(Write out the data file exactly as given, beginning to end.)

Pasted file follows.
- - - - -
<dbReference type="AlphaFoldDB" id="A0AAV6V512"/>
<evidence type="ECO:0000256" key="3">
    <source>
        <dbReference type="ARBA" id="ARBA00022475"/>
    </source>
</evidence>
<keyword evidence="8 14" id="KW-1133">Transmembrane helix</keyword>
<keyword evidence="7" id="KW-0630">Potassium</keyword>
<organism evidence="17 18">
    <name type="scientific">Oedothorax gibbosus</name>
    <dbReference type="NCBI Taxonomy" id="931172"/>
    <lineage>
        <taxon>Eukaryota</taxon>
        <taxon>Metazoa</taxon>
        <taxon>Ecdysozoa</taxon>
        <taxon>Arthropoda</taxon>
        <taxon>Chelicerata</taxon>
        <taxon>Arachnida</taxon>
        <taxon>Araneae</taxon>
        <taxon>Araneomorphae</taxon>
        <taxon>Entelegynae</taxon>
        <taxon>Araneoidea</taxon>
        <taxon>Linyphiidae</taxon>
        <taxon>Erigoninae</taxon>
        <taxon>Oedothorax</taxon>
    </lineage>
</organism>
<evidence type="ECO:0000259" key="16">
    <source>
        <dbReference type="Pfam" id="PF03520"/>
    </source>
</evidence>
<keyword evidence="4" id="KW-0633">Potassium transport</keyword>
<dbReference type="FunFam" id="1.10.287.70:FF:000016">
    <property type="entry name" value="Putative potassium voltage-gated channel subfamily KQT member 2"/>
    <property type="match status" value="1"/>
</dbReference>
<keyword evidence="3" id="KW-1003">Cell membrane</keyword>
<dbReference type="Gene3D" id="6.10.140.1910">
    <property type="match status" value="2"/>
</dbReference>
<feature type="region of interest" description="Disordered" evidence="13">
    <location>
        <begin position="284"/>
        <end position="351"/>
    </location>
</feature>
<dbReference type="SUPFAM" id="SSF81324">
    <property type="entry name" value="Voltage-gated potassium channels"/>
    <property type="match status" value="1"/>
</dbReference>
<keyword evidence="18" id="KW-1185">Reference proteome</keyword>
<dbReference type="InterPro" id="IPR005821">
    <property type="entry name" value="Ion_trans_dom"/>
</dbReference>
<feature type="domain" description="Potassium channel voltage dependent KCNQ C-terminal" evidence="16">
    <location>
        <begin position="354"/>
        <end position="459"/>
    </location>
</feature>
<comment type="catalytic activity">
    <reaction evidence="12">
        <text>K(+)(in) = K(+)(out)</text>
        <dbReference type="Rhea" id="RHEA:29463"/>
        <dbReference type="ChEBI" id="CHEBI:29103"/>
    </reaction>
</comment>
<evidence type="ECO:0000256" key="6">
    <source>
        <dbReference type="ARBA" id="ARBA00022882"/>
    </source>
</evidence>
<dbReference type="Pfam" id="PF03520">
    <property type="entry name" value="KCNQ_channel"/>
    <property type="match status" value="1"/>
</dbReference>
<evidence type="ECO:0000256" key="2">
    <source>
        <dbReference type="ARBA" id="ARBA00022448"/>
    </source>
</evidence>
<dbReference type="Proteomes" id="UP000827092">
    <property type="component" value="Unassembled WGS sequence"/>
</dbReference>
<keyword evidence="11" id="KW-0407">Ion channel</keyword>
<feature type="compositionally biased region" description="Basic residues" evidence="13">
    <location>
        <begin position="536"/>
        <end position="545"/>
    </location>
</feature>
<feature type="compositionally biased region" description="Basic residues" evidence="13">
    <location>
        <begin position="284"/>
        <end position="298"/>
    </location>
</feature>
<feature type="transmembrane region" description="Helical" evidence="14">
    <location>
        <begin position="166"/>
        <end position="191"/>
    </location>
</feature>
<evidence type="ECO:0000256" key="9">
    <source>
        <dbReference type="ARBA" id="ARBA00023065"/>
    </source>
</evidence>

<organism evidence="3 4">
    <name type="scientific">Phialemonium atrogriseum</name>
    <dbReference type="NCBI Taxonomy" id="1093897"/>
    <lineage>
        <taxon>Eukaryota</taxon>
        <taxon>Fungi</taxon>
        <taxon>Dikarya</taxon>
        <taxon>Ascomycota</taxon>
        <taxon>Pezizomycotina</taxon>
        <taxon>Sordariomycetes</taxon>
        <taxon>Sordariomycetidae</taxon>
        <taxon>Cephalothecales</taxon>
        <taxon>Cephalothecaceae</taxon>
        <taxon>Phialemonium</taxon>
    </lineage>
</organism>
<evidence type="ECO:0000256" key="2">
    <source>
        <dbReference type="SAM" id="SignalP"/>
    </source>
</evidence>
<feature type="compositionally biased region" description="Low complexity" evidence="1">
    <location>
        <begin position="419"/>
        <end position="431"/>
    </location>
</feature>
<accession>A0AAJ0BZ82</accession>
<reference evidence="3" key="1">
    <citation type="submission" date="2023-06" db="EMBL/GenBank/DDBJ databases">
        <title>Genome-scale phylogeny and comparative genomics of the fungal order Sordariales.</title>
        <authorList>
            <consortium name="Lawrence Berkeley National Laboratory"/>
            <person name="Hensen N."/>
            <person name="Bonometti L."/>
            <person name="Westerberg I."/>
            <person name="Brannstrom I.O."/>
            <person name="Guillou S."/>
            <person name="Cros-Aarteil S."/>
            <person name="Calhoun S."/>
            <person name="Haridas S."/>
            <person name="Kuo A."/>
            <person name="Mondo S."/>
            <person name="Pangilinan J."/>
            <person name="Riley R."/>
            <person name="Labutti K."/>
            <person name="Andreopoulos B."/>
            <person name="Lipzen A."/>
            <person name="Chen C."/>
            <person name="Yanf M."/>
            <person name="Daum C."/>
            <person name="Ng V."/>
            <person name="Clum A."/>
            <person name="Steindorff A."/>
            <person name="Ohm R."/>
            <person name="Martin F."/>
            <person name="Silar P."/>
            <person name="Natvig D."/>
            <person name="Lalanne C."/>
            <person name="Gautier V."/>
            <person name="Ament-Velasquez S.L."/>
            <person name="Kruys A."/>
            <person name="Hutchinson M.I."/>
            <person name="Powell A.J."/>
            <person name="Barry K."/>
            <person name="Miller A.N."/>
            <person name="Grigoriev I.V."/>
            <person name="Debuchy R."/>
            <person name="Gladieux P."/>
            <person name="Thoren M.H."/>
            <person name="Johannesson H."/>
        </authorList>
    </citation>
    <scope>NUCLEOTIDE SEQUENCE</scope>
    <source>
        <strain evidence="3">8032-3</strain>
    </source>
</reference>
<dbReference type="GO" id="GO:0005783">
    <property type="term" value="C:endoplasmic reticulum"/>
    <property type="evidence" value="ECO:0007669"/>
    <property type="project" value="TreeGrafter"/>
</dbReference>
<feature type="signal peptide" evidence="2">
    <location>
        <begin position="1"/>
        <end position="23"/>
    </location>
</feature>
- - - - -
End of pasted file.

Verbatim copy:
<dbReference type="AlphaFoldDB" id="A0AAV6V512"/>
<evidence type="ECO:0000256" key="3">
    <source>
        <dbReference type="ARBA" id="ARBA00022475"/>
    </source>
</evidence>
<keyword evidence="8 14" id="KW-1133">Transmembrane helix</keyword>
<keyword evidence="7" id="KW-0630">Potassium</keyword>
<organism evidence="17 18">
    <name type="scientific">Oedothorax gibbosus</name>
    <dbReference type="NCBI Taxonomy" id="931172"/>
    <lineage>
        <taxon>Eukaryota</taxon>
        <taxon>Metazoa</taxon>
        <taxon>Ecdysozoa</taxon>
        <taxon>Arthropoda</taxon>
        <taxon>Chelicerata</taxon>
        <taxon>Arachnida</taxon>
        <taxon>Araneae</taxon>
        <taxon>Araneomorphae</taxon>
        <taxon>Entelegynae</taxon>
        <taxon>Araneoidea</taxon>
        <taxon>Linyphiidae</taxon>
        <taxon>Erigoninae</taxon>
        <taxon>Oedothorax</taxon>
    </lineage>
</organism>
<evidence type="ECO:0000259" key="16">
    <source>
        <dbReference type="Pfam" id="PF03520"/>
    </source>
</evidence>
<keyword evidence="4" id="KW-0633">Potassium transport</keyword>
<dbReference type="FunFam" id="1.10.287.70:FF:000016">
    <property type="entry name" value="Putative potassium voltage-gated channel subfamily KQT member 2"/>
    <property type="match status" value="1"/>
</dbReference>
<keyword evidence="3" id="KW-1003">Cell membrane</keyword>
<dbReference type="Gene3D" id="6.10.140.1910">
    <property type="match status" value="2"/>
</dbReference>
<feature type="region of interest" description="Disordered" evidence="13">
    <location>
        <begin position="284"/>
        <end position="351"/>
    </location>
</feature>
<dbReference type="SUPFAM" id="SSF81324">
    <property type="entry name" value="Voltage-gated potassium channels"/>
    <property type="match status" value="1"/>
</dbReference>
<keyword evidence="18" id="KW-1185">Reference proteome</keyword>
<dbReference type="InterPro" id="IPR005821">
    <property type="entry name" value="Ion_trans_dom"/>
</dbReference>
<feature type="domain" description="Potassium channel voltage dependent KCNQ C-terminal" evidence="16">
    <location>
        <begin position="354"/>
        <end position="459"/>
    </location>
</feature>
<comment type="catalytic activity">
    <reaction evidence="12">
        <text>K(+)(in) = K(+)(out)</text>
        <dbReference type="Rhea" id="RHEA:29463"/>
        <dbReference type="ChEBI" id="CHEBI:29103"/>
    </reaction>
</comment>
<evidence type="ECO:0000256" key="6">
    <source>
        <dbReference type="ARBA" id="ARBA00022882"/>
    </source>
</evidence>
<dbReference type="Pfam" id="PF03520">
    <property type="entry name" value="KCNQ_channel"/>
    <property type="match status" value="1"/>
</dbReference>
<evidence type="ECO:0000256" key="2">
    <source>
        <dbReference type="ARBA" id="ARBA00022448"/>
    </source>
</evidence>
<dbReference type="Proteomes" id="UP000827092">
    <property type="component" value="Unassembled WGS sequence"/>
</dbReference>
<keyword evidence="11" id="KW-0407">Ion channel</keyword>
<feature type="compositionally biased region" description="Basic residues" evidence="13">
    <location>
        <begin position="536"/>
        <end position="545"/>
    </location>
</feature>
<feature type="compositionally biased region" description="Basic residues" evidence="13">
    <location>
        <begin position="284"/>
        <end position="298"/>
    </location>
</feature>
<feature type="transmembrane region" description="Helical" evidence="14">
    <location>
        <begin position="166"/>
        <end position="191"/>
    </location>
</feature>
<evidence type="ECO:0000256" key="9">
    <source>
        <dbReference type="ARBA" id="ARBA00023065"/>
    </source>
</evidence>

<organism evidence="3 4">
    <name type="scientific">Phialemonium atrogriseum</name>
    <dbReference type="NCBI Taxonomy" id="1093897"/>
    <lineage>
        <taxon>Eukaryota</taxon>
        <taxon>Fungi</taxon>
        <taxon>Dikarya</taxon>
        <taxon>Ascomycota</taxon>
        <taxon>Pezizomycotina</taxon>
        <taxon>Sordariomycetes</taxon>
        <taxon>Sordariomycetidae</taxon>
        <taxon>Cephalothecales</taxon>
        <taxon>Cephalothecaceae</taxon>
        <taxon>Phialemonium</taxon>
    </lineage>
</organism>
<evidence type="ECO:0000256" key="2">
    <source>
        <dbReference type="SAM" id="SignalP"/>
    </source>
</evidence>
<feature type="compositionally biased region" description="Low complexity" evidence="1">
    <location>
        <begin position="419"/>
        <end position="431"/>
    </location>
</feature>
<accession>A0AAJ0BZ82</accession>
<reference evidence="3" key="1">
    <citation type="submission" date="2023-06" db="EMBL/GenBank/DDBJ databases">
        <title>Genome-scale phylogeny and comparative genomics of the fungal order Sordariales.</title>
        <authorList>
            <consortium name="Lawrence Berkeley National Laboratory"/>
            <person name="Hensen N."/>
            <person name="Bonometti L."/>
            <person name="Westerberg I."/>
            <person name="Brannstrom I.O."/>
            <person name="Guillou S."/>
            <person name="Cros-Aarteil S."/>
            <person name="Calhoun S."/>
            <person name="Haridas S."/>
            <person name="Kuo A."/>
            <person name="Mondo S."/>
            <person name="Pangilinan J."/>
            <person name="Riley R."/>
            <person name="Labutti K."/>
            <person name="Andreopoulos B."/>
            <person name="Lipzen A."/>
            <person name="Chen C."/>
            <person name="Yanf M."/>
            <person name="Daum C."/>
            <person name="Ng V."/>
            <person name="Clum A."/>
            <person name="Steindorff A."/>
            <person name="Ohm R."/>
            <person name="Martin F."/>
            <person name="Silar P."/>
            <person name="Natvig D."/>
            <person name="Lalanne C."/>
            <person name="Gautier V."/>
            <person name="Ament-Velasquez S.L."/>
            <person name="Kruys A."/>
            <person name="Hutchinson M.I."/>
            <person name="Powell A.J."/>
            <person name="Barry K."/>
            <person name="Miller A.N."/>
            <person name="Grigoriev I.V."/>
            <person name="Debuchy R."/>
            <person name="Gladieux P."/>
            <person name="Thoren M.H."/>
            <person name="Johannesson H."/>
        </authorList>
    </citation>
    <scope>NUCLEOTIDE SEQUENCE</scope>
    <source>
        <strain evidence="3">8032-3</strain>
    </source>
</reference>
<dbReference type="GO" id="GO:0005783">
    <property type="term" value="C:endoplasmic reticulum"/>
    <property type="evidence" value="ECO:0007669"/>
    <property type="project" value="TreeGrafter"/>
</dbReference>
<feature type="signal peptide" evidence="2">
    <location>
        <begin position="1"/>
        <end position="23"/>
    </location>
</feature>